Search for Success: Information Discovery in the Effective Enterprise

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Approaches to Discovery

Broadly defined, information discovery is knowing where enterprise information is and being able to access it without compromising data integrity and security. It is not, of course, a stand-alone function. It is tightly related to data access and data management practices. Indeed, information discovery is increasingly being subsumed into enterprise functionality, an acknowledgment of the key role search now plays in the core infrastructure layer.

Because the benefits accrued by good information discovery practices are outnumbered only by the quantity of approaches to achieving it, enterprises should have a clear view of the desired outcome of their information discovery processes. Is it to minimize the number of false matches in a query? Is it to uncover hidden relationships between data sets? Is it to combine results of both structured and unstructured data sets, inside and outside the firewall? Andrew McKay, SVP of sales for Attivio, Inc., which provides solutions for information access, contends that “Fifty percent of customers are dissatisfied with their information discovery vendors, not because the product is bad but because they asked the wrong questions in choosing it.”

Some of the emerging technologies for information discovery are summarized as the following:

  • Concept and context searching: Concept searching tools use proprietary methods to group common sets of words, phrases, and properties to create associated lists of concepts, topics, facets, and names. Vendors such as Recommind and Collexis each have a proprietary method for ranking and grouping related words and properties to extract the relationships between the vast numbers of items in the typical data corpus.
  • Visualization: These tools provide a visual map of data content that can be used to organize and prioritize documents. Vendors such as Xeround and Advanced Visual Systems enable users to navigate through a visual representation of data sets and their relationships by zooming in on areas of interest, filtering out unwanted items, and drilling down for further details.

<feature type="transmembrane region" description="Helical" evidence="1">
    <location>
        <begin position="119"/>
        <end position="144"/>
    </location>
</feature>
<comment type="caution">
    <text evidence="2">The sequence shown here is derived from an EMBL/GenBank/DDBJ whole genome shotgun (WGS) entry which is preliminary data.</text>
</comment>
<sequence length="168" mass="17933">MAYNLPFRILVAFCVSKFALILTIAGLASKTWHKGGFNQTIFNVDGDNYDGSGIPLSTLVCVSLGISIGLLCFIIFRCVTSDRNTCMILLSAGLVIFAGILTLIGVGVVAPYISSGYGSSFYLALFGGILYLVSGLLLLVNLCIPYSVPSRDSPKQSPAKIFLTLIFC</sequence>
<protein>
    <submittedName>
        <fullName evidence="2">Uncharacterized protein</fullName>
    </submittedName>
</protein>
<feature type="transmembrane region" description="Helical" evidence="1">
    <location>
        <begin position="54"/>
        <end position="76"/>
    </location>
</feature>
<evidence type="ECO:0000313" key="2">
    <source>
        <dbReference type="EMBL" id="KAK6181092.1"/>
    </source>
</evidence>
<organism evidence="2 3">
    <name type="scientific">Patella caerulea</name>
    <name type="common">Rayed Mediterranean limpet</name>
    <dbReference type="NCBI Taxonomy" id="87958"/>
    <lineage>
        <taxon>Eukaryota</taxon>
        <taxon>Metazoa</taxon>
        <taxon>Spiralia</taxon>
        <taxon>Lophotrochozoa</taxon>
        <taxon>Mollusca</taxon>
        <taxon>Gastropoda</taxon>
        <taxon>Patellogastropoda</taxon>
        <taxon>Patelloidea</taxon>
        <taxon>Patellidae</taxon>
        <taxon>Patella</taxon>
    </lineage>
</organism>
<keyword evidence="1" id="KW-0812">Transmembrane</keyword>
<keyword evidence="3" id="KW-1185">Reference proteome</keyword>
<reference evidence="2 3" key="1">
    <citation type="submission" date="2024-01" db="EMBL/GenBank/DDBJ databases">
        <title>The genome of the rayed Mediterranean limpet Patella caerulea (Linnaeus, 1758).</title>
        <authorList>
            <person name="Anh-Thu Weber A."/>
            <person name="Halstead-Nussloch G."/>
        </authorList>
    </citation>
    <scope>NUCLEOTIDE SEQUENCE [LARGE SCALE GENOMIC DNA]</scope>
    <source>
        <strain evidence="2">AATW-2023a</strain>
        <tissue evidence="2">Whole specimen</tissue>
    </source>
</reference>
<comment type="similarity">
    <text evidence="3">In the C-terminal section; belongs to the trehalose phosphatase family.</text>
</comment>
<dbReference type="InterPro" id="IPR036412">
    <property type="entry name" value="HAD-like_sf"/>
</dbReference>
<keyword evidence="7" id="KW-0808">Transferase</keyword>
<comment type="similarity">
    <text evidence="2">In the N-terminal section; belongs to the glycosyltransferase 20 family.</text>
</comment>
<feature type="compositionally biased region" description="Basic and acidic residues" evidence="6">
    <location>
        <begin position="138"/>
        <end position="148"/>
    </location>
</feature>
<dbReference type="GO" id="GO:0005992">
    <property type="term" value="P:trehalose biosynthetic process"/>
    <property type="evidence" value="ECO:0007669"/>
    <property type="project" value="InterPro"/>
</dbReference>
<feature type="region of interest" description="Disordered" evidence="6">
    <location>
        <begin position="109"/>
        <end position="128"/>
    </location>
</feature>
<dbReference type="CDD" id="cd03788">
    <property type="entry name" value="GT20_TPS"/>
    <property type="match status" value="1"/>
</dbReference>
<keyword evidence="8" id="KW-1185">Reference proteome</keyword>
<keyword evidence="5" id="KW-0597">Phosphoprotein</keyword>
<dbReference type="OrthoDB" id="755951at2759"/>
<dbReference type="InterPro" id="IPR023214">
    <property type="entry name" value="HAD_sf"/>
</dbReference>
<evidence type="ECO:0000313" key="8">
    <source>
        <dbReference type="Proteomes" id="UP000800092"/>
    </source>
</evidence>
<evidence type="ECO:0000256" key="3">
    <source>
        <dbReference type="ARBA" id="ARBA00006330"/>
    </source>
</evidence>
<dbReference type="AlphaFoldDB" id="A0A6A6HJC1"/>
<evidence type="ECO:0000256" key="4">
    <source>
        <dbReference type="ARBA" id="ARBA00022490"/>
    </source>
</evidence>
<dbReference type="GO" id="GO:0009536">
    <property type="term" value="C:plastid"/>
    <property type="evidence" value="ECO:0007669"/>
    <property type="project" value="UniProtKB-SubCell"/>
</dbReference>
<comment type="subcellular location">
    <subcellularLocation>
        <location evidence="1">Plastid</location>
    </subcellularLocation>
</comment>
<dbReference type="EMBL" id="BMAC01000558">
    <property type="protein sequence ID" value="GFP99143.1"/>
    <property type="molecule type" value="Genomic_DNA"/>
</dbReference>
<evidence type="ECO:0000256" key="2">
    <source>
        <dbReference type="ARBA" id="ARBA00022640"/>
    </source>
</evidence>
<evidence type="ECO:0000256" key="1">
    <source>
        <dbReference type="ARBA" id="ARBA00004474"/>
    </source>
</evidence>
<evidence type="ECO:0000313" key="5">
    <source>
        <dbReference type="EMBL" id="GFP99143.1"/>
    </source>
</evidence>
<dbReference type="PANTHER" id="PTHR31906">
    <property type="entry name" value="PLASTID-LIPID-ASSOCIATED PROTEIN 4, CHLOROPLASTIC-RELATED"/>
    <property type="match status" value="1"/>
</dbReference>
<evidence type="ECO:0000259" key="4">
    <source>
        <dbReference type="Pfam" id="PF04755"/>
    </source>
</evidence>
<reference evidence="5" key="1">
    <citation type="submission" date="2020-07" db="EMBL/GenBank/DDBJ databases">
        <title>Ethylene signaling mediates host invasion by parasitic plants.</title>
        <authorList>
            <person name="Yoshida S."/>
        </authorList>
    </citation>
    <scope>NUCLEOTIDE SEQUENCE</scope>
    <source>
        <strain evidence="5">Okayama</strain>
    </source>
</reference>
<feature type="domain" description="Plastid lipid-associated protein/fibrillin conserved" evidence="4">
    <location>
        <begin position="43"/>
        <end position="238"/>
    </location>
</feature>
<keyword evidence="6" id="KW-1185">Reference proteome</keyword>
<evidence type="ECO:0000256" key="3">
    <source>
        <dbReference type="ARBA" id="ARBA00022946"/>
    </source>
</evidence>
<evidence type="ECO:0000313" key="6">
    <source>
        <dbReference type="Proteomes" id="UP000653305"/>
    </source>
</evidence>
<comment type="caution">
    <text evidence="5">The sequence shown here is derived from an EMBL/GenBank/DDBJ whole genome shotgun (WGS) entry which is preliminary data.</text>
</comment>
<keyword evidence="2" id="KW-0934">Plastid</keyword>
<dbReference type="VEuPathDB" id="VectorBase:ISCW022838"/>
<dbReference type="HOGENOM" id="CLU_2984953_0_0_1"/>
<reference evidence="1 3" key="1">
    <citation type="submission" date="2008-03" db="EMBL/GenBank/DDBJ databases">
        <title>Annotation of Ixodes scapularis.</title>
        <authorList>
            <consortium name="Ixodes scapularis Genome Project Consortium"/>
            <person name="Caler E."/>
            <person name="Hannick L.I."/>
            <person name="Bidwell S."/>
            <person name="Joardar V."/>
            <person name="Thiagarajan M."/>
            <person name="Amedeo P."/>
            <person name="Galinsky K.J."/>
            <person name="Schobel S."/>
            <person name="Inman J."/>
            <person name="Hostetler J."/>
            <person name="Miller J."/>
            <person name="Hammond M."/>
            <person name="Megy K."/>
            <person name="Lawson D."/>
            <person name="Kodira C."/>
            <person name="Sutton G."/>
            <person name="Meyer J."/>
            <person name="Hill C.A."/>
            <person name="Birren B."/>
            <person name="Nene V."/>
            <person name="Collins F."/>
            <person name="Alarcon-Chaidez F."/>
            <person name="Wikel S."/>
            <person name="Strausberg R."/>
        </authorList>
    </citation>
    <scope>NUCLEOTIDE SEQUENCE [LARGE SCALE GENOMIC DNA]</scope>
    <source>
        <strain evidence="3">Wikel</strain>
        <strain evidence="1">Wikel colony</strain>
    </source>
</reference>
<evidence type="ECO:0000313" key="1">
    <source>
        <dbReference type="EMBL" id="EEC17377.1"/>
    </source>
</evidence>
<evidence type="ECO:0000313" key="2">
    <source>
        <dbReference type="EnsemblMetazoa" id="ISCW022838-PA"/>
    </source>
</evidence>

• Guided Navigation: This is the approach used by Endeca that presents multiple categories of the entire data set being analyzed, of data subsets, or of the results of search queries. Categories might include key phrases, monetary figures, people, etc. Within each category, a relevance-ranked list of matches is presented, enabling users to drill down into the collection as they determine the most relevant answer set to their query.
  • Clustering: Clustering tools such as Vivisimo’s Clusty and Hot Neuron, LLC’s Clustify utilize proprietary algorithms to automatically relate documents and cluster them into groups for review. The underlying technology that performs this sorting can be based on concept clustering, statistical methods, lingual analysis, or thesauri.

Other approaches include statistical analysis, classification, and hybrid models that combine multiple techniques.

Market Contraction Ahead

It’s fair to say that the market for information discovery has reached an inflection point as vendors seek to incorporate discovery directly into a variety of enterprise content management solutions. Autonomy’s January 2009 acquisition of content management player Interwoven, for instance, is a play to offer an integrated content creation and discovery suite of solutions to its customers. In a January 2009 research note called “Reduce the Cost and Risk of E-Discovery in 2009,” Gartner’s Logan says, “partnerships, mergers and acquisitions among software vendors will accelerate during 2009, resulting in suites of e-discovery functions, but vendors will still not deliver true integration or ‘one stop’ e-discovery platforms.”

Some people in the market believe that a movement toward vertical market solutions is also in the cards for 2009. Endeca’s Agarwal says, “There will be a continued movement toward tailored applications that push ROI. Instead of generalized solutions, customers will want specific business solutions based on the role of the user.” In expectation of this, Agarwal says Endeca is moving toward a configurable application stack model so that customers can choose a configuration metaphor and drastically reduce the implementation time frame of a custom solution.

Recommind’s Carpenter believes this desire for vertical solutions will come from within the enterprise as well. “The one-size-fits-all guys need to get bought quickly,” he contends. “Customers are looking for more specific applications of search directed at their roles like business intelligence or knowledge management.” Microsoft’s July 2008 acquisition of startup Powerset, which provides an infrastructure for semantic searching on specific sites (in this case, Wikipedia) lends credence to Carpenter’s theory.

Unfortunately, the current economic downturn is also likely to lead to a reduction of the number of information discovery vendors. In a field like information discovery where new methods and solutions are still being sought, it’s healthy to have a large number of innovators working on the problem. If they’re forced to close shop due to economic pressures, the quality of available solutions may suffer in the long term.

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